A city driving innovation in this digital curb space is the City of Arvada in Colorado. Spot is currently working with Arvada to create an intelligent connected parking ecosystem.
“The digital twin of the Arvada parking and mobility conditions will provide the basis for improved information to citizens and managers. City Administrators will be able to provide up-to-the-minute parking conditions and guidance, which in turn adapts the behavior of drivers to ensure a streamlined parking experience”, added Zealand.
“We envision a city that benefits from better curb information. Our goal is to improve information about curb space: not just when it's available, but also how it is used during the day and how it can be optimized based on demand.”
Parking and mobility is a service, and just like many other services it is becoming consumer-oriented and demand focused. Customers want the hassle-free experience of fast and easy parking, despite their location. With technological innovation and a growing number of cars, consumers will be offered new solutions to park in the future.
Additionally, curbs are a major factor of parking and mobility in cities. Traditionally curbs were used for private vehicle parking, but changing times and demand have seen trends such as drop off and pick up and urban freight. Cities can take further steps to optimize their curb management by establishing goals for curb access that match their transport strategy. Once this has been done, a city will need to thoroughly analyze the existing curbside conditions.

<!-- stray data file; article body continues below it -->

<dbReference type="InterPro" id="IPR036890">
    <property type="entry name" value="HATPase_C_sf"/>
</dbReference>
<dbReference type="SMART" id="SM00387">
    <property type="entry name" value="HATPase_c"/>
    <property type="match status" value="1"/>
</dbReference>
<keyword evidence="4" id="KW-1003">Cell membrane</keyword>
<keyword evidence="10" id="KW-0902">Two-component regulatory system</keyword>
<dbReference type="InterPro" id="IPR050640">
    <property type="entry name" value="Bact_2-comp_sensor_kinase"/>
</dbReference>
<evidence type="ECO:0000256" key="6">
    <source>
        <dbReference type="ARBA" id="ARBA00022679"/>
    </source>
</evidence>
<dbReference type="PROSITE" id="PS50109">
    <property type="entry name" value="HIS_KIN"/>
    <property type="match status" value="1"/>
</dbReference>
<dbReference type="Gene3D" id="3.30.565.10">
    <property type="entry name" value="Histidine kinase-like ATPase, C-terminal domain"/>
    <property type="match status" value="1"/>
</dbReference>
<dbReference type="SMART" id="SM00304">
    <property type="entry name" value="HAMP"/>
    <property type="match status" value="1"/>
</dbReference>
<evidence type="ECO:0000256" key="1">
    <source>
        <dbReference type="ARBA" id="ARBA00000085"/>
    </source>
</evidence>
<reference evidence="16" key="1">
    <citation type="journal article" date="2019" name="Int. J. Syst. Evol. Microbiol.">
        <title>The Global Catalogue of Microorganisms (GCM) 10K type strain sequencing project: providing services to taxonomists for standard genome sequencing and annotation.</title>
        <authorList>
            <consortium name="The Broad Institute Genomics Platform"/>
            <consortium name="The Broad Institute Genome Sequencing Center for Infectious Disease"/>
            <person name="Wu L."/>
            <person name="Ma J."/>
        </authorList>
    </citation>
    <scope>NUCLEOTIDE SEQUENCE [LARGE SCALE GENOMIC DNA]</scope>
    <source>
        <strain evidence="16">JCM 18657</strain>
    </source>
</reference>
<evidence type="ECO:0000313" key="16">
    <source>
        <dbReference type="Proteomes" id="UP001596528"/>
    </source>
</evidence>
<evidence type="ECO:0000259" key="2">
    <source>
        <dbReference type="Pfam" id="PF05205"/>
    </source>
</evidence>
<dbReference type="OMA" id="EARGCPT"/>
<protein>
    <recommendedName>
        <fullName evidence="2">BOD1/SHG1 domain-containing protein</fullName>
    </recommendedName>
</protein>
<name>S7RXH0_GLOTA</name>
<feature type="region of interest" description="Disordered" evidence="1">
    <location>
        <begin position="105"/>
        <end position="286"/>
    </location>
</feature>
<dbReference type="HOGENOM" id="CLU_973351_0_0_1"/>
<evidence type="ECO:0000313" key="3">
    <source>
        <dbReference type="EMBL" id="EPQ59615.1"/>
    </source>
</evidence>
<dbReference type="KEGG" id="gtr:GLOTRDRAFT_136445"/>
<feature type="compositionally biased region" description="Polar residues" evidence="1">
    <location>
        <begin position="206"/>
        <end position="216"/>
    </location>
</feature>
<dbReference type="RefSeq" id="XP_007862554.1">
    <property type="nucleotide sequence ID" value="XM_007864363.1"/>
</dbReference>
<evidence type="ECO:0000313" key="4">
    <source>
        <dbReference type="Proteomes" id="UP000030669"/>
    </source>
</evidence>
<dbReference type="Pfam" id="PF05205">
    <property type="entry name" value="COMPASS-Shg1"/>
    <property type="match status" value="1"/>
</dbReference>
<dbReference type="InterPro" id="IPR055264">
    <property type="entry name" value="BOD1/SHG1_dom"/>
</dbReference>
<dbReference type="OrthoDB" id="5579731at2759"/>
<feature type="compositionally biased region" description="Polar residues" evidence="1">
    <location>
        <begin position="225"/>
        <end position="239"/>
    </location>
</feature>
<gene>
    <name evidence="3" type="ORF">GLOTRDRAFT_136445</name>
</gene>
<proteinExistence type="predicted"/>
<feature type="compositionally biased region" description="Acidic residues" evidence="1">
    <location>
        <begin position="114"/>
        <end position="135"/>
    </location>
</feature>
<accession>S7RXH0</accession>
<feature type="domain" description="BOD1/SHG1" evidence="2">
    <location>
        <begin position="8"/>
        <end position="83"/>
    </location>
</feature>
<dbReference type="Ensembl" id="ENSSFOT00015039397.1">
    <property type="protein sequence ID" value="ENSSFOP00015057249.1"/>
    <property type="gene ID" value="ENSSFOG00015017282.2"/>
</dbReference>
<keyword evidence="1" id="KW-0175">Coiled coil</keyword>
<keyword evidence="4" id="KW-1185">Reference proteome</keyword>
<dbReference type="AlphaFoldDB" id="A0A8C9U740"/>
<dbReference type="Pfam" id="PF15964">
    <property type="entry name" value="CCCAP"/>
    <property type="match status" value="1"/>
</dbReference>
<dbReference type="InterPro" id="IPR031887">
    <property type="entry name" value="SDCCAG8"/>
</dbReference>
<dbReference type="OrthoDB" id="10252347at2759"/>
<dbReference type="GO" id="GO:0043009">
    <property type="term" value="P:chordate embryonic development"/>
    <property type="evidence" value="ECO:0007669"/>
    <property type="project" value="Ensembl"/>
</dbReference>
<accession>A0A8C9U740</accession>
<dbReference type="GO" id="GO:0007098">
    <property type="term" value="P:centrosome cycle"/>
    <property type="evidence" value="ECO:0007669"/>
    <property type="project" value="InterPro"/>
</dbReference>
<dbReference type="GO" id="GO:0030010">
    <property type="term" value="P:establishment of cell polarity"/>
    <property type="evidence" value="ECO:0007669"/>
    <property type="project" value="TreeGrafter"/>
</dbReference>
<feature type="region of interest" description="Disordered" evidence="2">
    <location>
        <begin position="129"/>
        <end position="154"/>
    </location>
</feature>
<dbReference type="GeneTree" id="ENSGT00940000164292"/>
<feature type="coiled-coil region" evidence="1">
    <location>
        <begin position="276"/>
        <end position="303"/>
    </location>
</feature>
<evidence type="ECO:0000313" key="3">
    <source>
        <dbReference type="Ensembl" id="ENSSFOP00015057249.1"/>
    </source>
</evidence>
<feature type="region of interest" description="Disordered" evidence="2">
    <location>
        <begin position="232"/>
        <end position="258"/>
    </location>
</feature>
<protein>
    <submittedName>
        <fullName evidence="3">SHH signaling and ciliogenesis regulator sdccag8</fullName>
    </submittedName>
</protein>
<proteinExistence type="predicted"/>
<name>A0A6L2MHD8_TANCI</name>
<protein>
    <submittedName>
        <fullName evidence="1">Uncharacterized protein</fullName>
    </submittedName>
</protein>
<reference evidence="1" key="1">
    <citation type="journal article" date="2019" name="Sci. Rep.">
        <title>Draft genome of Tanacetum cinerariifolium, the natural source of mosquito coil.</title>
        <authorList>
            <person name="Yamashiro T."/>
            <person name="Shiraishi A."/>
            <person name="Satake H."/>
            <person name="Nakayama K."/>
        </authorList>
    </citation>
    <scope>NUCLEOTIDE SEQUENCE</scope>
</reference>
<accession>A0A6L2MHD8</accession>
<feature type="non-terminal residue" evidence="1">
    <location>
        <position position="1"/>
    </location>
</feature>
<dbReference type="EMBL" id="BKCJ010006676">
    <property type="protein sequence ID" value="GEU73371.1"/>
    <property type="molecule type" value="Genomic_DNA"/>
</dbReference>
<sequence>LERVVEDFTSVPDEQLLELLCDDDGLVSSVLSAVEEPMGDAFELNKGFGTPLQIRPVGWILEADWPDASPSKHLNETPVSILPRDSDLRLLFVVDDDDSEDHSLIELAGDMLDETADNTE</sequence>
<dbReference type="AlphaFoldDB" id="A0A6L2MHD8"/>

The top five trends for curbs and curb markets that we see today are:
They all have one thing in common, they are not just about disruption of mobility to drive efficiency, but rather about enabling cities to work better. This is where change begins.
Challenges the parking industry is facing with curbsides include: double parking, unsafe drop-offs, unsafe package/freight deliveries, parking fines, pollution and difficulty with ride-sharing apps.
To combat such challenges, the parking and mobility industry is shifting towards frictionless, contactless, end-to-end solutions where parking spaces can be pre-planned and pre-booked, with driver guidance to the space and paid for digitally. Available as an IoT platform or service, providers offer hardware, cloud computing and connected devices to deliver a seamless parking experience.
Spot is committed to moving the parking and mobility world from analog to digital, and creating new areas of value for curbside assets.
Similar to how grocery stores use their empty shelf space to attract consumers with special offers and new product features, cities can use their empty curb space for mobility solutions. By planning meaningful integrations with the city, mobility service providers and infrastructure owners, sustainable solutions for all parties can be created.
Trends seem to come and go, but the main thing that always comes back is innovation. It’s the engine of our industry, constantly redefining and reinventing how we park. Administrators are embracing an age of advanced data collection and information analysis. Cities are collecting more accurate data and better engaging with companies, residents, and visitors to improve people’s parking and mobility experience. And the move from analog to digital parking and mobility data is enabling faster, smarter and more sustainable outcomes in cities across the world.